2012 Top Ten Best Fiction for Young Adults

The Young Adult Library Services Association released the 2012 list of the Best Fiction Books For Young Adults this week. 211 books were nominated — 112 made the cut. I won’t use this space to list all of them — the full list is available here — but here are the top 10:

  • Carson, Rae. The Girl of Fire and Thorns. HarperCollins Publishers/Greenwillow Books. A fearful sixteen-year-old princess discovers her heroic destiny after being married off to the king of a neighboring country in turmoil and pursued by enemies seething with dark magic.
  • Cohen, Joshua C. Leverage. Penguin Group USA/Dutton Juvenile. High school sophomore Danny excels at gymnastics but is bullied, like the rest of the gymnasts, by members of the football team, until an emotionally and physically scarred new student joins the football team and forms an unlikely friendship with Danny.
  • King, A.S. Everybody Sees the Ants. Little, Brown Books for Young Readers. Overburdened by his parents’ bickering and a bully’s attacks, fifteen-year-old Lucky Linderman begins dreaming of being with his grandfather, who went missing during the Vietnam War, but during a visit to Arizona, his aunt and uncle and their beautiful neighbor, Ginny, help him find a new perspective.
  • McCall, Guadalupe Garcia. Under the Mesquite. Lee & Low Books. Throughout her high school years, as her mother battles cancer, Lupita takes on more responsibility for her house and seven younger siblings, while finding refuge in acting and writing poetry.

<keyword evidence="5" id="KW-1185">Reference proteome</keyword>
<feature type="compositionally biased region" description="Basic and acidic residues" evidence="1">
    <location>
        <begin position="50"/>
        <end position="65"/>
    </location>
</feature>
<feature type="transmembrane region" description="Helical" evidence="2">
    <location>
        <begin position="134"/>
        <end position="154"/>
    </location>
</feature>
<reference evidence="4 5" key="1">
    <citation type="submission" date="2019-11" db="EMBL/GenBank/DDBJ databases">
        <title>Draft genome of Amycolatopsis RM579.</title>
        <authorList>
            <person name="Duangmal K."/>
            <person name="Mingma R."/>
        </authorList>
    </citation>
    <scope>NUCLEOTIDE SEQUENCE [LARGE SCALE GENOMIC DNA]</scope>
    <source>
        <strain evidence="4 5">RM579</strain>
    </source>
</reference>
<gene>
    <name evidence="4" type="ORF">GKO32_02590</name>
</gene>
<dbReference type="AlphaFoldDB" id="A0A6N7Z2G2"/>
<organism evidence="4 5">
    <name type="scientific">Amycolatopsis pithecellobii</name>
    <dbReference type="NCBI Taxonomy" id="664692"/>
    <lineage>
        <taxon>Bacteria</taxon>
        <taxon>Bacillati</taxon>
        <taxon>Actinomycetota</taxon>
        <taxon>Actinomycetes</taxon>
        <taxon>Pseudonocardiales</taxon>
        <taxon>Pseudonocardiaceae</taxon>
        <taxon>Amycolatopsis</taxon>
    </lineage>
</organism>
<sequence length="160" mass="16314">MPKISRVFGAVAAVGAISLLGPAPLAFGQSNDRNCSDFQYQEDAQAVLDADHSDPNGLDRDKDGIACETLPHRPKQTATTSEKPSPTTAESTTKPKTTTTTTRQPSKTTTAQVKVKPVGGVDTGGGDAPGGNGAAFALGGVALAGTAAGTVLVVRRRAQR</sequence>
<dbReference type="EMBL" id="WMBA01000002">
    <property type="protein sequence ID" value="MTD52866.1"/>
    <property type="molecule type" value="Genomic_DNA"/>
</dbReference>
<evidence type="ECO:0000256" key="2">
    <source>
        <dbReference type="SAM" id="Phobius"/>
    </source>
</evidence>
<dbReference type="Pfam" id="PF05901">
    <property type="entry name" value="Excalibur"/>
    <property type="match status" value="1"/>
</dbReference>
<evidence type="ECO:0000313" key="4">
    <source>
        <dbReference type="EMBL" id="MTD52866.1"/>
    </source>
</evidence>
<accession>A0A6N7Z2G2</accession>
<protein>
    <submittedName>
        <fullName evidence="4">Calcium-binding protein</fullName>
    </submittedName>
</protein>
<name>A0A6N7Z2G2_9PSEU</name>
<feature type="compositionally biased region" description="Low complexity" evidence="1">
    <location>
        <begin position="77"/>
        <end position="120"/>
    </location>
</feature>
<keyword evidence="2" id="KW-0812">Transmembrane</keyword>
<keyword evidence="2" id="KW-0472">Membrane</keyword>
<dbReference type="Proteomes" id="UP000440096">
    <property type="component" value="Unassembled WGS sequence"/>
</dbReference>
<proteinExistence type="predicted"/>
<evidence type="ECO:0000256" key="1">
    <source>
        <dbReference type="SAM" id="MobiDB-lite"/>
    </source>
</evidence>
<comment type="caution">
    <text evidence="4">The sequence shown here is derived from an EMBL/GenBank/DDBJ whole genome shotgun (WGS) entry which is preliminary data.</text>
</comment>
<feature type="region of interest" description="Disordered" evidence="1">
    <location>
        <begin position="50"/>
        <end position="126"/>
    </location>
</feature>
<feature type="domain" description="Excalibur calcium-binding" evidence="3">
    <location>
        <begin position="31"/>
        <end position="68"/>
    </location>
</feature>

• Myracle, Lauren. Shine. Abrams/Amulet Books. When her best friend falls victim to a vicious hate crime, sixteen-year-old Cat sets out to discover the culprits in her small North Carolina town.
  • Ness, Patrick. A Monster Calls. Illus by Jim Kay.  Candlewick Press. Thirteen-year-old Conor awakens one night to find a monster outside his bedroom window, but not the one from the recurring nightmare that began when his mother became ill–an ancient, wild creature that wants him to face truth and loss.
  • Sepetys, Ruta. Between Shades of Gray. Penguin Group/Philomel Books. In 1941, fifteen-year-old Lina, her mother, and brother are pulled from their Lithuanian home by Soviet guards and sent to Siberia, where her father is sentenced to death in a prison camp while she fights for her life, vowing to honor her family and the thousands like hers by burying her story in a jar on Lithuanian soil. Based on the author’s family.
  • Stiefvater, Maggie. The Scorpio Races. Scholastic Incorporated/Scholastic Press. Nineteen-year-old returning champion Sean Kendrick competes against Puck Connolly, the first girl ever to ride in the annual Scorpio Races, both trying to keep hold of their dangerous water horses long enough to make it to the finish line.
  • Taylor, Laini. Daughter of Smoke and Bone. Little, Brown Books for Young Readers. Seventeen-year-old Karou, a lovely, enigmatic art student in a Prague boarding school, carries a sketchbook of hideous, frightening monsters–the chimaerae who form the only family she has ever known.
  • Zarr, Sara. How to Save a Life. Little, Brown Books for Young Readers. Told from their own viewpoints, seventeen-year-old Jill, in grief over the loss of her father, and Mandy, nearly nineteen, are thrown together when Jill’s mother agrees to adopt Mandy’s unborn child but nothing turns out as they had anticipated.

So for this year, among the 10 best books, we have 1 historical fiction novel, 2 fantasy works, 2 books dealing with the supernatural and 5 of what I call “issue novels”. And all of them are available at CA Library!

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